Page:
My second view is how absurd the coverage of this is to begin with. That anyone with AV industry blinders on, thinks that the competition is what Barco ClickShare or Crestron offers, shows an under estimation of how much collaboration business there is in the world. The competition is not other forms of Collaboration products my friends. The competition is people who do not collaborate! This is like chefs bickering over recipes in the kitchen while the world passes the restaurant door!
Take it from the leader of the team who brought Barco ClickShare into market. Starin was proud to establish the market for Barco, which prior-to had operated in the high-end and needed a market-making channel management company to break it out. It has. It took 6 months to get to critical mass though. And I can share this insight after 14 months. From what we have captured in market share (a good business), it is the tip of the iceberg. And it is up to AV/IT professionals to exploit the potential.
Starin also develops business for WOW Vision, a complementary Collaboration Solution, which expands the features of collaborating beyond screen sharing. How can we offer both you might ask? We do not think of one losing and one winning! We think of shouting to the world that Collaboration Impacts Your Organization!!! And again WOW or Barco competition is not any other wireless offer. It is getting the world to realize that WE ARE NO LONGER IN THE PRESENTATION AGE.
Talking head presenting is giving way to ultimate sharing in any direction from any screen to any screen. The world is moving in the collaboration culture. BYOD is demanding it. Group interaction leads to engagement.
If there is any device Wow or Barco is competing against it is any wired antiquated AV hardware schema. The WOW miniVEOS for instance can replace a Pole Vault system at 2/3rds the price! And IT IS A LEARNING SYSTEM, not a connectivity solution. People do not want to buy AV equipment! They want to have a better means to communicate and today that means Collaborate. Some want the simplicity of an easy button, some want it with their Crestron media, some want it with Lync via WOW or others who jump on the movement.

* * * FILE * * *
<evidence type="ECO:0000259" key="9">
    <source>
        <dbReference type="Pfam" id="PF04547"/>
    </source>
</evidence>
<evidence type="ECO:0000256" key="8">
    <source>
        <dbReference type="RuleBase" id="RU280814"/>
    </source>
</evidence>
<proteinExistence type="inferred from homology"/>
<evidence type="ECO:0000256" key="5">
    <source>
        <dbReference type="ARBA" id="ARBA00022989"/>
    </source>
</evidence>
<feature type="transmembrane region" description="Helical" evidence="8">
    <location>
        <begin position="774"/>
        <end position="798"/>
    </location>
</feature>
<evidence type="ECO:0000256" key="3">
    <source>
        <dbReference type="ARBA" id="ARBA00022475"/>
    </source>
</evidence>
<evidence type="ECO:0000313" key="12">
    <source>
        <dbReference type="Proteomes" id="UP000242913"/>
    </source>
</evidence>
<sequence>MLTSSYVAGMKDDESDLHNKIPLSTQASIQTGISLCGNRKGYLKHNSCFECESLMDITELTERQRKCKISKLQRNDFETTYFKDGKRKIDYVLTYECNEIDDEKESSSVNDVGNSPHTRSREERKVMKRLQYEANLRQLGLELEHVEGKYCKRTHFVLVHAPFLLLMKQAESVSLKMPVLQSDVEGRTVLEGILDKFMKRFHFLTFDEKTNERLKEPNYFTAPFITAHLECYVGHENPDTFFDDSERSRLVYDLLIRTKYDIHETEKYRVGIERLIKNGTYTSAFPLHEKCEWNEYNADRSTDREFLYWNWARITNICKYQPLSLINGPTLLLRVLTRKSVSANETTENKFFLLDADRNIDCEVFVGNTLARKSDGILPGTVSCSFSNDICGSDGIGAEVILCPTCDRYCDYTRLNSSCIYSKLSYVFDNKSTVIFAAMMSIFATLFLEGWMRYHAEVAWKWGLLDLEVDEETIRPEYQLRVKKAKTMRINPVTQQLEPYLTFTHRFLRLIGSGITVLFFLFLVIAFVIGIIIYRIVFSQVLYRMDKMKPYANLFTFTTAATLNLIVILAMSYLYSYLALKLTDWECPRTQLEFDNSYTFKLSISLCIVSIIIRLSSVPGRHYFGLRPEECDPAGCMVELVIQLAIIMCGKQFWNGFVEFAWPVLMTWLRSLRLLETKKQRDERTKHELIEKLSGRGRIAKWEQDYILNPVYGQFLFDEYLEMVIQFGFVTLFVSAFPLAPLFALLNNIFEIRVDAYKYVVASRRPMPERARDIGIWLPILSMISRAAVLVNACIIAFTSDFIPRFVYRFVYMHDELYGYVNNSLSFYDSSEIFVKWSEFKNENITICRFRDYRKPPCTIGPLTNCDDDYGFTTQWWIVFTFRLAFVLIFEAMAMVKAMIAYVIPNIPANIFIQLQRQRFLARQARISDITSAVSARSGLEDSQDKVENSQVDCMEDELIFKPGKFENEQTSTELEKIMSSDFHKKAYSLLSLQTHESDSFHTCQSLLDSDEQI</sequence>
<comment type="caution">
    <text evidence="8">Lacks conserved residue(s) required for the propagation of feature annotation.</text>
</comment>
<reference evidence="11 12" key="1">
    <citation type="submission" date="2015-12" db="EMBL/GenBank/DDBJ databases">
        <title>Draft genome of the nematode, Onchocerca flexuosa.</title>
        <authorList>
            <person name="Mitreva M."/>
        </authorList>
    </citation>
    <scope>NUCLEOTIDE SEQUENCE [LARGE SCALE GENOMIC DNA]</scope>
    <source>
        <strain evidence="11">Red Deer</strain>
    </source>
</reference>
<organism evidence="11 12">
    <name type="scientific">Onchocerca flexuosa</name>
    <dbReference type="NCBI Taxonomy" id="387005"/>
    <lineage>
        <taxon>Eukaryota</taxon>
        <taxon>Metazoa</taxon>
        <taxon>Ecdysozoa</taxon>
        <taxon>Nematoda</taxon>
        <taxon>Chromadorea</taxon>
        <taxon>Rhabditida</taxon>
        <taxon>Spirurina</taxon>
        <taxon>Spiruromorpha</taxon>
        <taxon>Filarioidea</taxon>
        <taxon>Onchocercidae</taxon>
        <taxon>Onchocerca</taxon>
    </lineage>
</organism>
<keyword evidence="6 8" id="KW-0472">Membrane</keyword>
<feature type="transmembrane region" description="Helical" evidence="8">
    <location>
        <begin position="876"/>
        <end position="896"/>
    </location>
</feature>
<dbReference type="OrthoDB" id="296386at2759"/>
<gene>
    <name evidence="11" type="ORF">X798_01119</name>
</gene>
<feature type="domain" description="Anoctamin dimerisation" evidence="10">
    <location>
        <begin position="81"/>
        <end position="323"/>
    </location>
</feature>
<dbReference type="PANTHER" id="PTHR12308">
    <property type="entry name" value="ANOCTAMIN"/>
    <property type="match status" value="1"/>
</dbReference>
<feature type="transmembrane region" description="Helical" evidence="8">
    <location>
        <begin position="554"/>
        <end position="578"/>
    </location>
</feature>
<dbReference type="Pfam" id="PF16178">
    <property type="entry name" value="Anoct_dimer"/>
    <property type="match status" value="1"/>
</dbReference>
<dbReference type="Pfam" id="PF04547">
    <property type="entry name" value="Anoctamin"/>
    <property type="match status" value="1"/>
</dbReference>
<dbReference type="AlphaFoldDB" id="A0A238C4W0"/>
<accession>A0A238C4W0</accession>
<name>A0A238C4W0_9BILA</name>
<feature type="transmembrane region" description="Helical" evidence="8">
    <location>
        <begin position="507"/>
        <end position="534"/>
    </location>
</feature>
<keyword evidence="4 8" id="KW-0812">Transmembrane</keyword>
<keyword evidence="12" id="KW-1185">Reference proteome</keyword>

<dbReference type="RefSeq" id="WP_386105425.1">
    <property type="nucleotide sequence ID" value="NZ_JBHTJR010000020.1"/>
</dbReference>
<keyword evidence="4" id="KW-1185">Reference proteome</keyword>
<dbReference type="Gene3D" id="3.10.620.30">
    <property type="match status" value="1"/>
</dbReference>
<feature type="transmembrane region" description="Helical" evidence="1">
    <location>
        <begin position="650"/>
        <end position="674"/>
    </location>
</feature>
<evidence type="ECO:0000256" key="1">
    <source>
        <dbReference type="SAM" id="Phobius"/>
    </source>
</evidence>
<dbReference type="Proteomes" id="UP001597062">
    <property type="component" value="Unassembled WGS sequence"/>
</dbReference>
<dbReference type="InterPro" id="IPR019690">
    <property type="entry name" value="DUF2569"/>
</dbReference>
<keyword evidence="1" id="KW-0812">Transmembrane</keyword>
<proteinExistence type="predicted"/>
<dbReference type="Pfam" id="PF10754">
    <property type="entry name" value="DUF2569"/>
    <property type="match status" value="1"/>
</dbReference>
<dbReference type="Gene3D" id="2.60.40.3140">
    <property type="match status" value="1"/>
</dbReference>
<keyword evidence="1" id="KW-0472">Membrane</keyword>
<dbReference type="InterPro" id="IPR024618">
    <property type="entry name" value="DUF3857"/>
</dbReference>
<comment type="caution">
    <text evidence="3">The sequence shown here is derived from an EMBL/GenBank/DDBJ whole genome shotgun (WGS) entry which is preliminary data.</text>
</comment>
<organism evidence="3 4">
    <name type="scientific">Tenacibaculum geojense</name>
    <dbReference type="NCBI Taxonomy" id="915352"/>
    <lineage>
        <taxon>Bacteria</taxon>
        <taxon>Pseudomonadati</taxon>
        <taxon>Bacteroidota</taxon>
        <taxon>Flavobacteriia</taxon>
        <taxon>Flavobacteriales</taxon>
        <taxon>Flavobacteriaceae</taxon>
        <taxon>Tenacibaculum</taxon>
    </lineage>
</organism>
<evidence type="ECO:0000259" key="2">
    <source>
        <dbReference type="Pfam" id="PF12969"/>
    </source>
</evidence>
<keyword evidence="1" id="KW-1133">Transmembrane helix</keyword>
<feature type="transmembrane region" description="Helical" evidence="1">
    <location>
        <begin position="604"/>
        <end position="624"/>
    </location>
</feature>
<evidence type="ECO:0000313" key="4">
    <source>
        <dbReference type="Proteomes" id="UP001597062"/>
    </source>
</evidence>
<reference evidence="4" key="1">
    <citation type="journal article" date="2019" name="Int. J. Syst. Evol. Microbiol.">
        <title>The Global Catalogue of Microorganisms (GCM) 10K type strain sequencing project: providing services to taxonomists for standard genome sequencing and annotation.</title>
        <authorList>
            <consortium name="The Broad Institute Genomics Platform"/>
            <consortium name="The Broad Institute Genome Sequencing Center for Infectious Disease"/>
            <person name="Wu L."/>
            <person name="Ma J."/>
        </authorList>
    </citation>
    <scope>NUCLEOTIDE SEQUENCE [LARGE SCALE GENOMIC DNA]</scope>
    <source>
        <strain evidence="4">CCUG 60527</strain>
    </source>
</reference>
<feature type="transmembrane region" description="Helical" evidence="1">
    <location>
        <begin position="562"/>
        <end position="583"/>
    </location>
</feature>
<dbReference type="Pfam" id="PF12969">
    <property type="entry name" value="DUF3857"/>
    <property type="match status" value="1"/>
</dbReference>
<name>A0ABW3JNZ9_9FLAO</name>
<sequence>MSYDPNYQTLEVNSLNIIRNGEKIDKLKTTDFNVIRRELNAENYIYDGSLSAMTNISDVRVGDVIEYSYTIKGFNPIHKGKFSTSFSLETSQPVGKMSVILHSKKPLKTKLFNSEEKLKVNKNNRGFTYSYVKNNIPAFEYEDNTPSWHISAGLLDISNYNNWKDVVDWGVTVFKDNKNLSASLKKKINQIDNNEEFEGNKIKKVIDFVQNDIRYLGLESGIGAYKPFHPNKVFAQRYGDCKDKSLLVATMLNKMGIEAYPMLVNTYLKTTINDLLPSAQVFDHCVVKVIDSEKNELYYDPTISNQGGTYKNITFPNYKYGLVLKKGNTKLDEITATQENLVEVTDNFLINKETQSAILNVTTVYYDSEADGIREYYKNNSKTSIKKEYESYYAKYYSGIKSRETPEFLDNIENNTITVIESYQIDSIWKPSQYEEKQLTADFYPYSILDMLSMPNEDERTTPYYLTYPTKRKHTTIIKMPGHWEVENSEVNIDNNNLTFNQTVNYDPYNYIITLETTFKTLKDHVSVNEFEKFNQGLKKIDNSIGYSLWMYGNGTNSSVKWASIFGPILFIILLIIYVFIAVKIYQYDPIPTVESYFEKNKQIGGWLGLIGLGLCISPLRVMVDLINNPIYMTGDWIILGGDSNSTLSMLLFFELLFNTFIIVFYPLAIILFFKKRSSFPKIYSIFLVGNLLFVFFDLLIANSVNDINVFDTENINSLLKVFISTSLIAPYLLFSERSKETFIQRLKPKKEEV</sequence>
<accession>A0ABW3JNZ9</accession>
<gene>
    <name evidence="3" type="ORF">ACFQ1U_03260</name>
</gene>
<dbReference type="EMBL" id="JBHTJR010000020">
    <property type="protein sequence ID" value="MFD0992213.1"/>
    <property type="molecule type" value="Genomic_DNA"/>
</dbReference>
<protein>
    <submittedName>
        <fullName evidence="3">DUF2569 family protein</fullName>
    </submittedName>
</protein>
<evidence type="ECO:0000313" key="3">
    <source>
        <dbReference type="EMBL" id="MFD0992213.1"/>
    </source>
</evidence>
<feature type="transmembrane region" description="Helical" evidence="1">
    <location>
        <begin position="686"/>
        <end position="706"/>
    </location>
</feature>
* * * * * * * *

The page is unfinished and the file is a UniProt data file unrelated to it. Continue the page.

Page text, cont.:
Yes, We all need to know the various offers out there. But let’s not get AV blinders on – looking in to the industry instead of out toward the world. We are out for more pie, not arguing over some mere slice we imagine. Grow the market. Starin is doing it. Barco is doing it. WOW Vision is doing it. More power to movement. Join us!
Healthy and prosperous organizations thrive on purpose, people and passion. Since I like alliteration, I will add that programs and property quickly follow, to serve the first three life blood attributes. Staying relevant and up-to-date is vital. What served us in a prior era may no longer be the right answers and methods today. Modes of interaction, motivation, creativity and productivity are changing and technology is assisting it, if not driving it. Bring your own device and mobile communications influence behavioral patterns. People are dispersed. People are busy. Many organizations are doing more with less. Workers are extended in their responsibilities. It makes for a challenging and yet exciting time. Creating environments for immediate and immersive technology connections is the mission of any tech communications provider. Perhaps our former design paradigms must be altered. Our industry gets to set the stage for collaboration anytime, anywhere with anyone. Starin is adapting. Your views and participation are welcome.
When I first saw 4K shown on a panel at InfoComm I thought, “ok, I see the pixel density, but who needs yet higher high definition?” I justified that when you get to larger screen sizes, certainly there will be less screen-door effect and a more solid image. So, ok for those applications it might make sense. Still, I wondered beyond the image conscious people of the world, who would want it? Most laptops are putting out 1080.
When I was shown that WOW Vision’s Collab8 collaboration hub has 4K output capability the light went on. 4K is not about Ultra-HD video! It’s about pixel-density needed for effective collaboration. When you have a device like the Collab8 that allows up to 6 devices on the screen at one time, the system does a great job of scaling. Yet, how far can you go dicing up 1920×1080? Soon enough you have something less than VGA per shared participant. 4K is an answer.
For small collaboration stations – points of collaboration presence outside the typical conference room where everyone is in close proximity of a screen – this may or may not be required. It certainly will help the clarity. Yet it is in the new collaboration meeting room itself, where it more resembles a situation room or war room of numerous contributors on a digital canvass, that 4K is justified. And it provides a place for the industry to add value.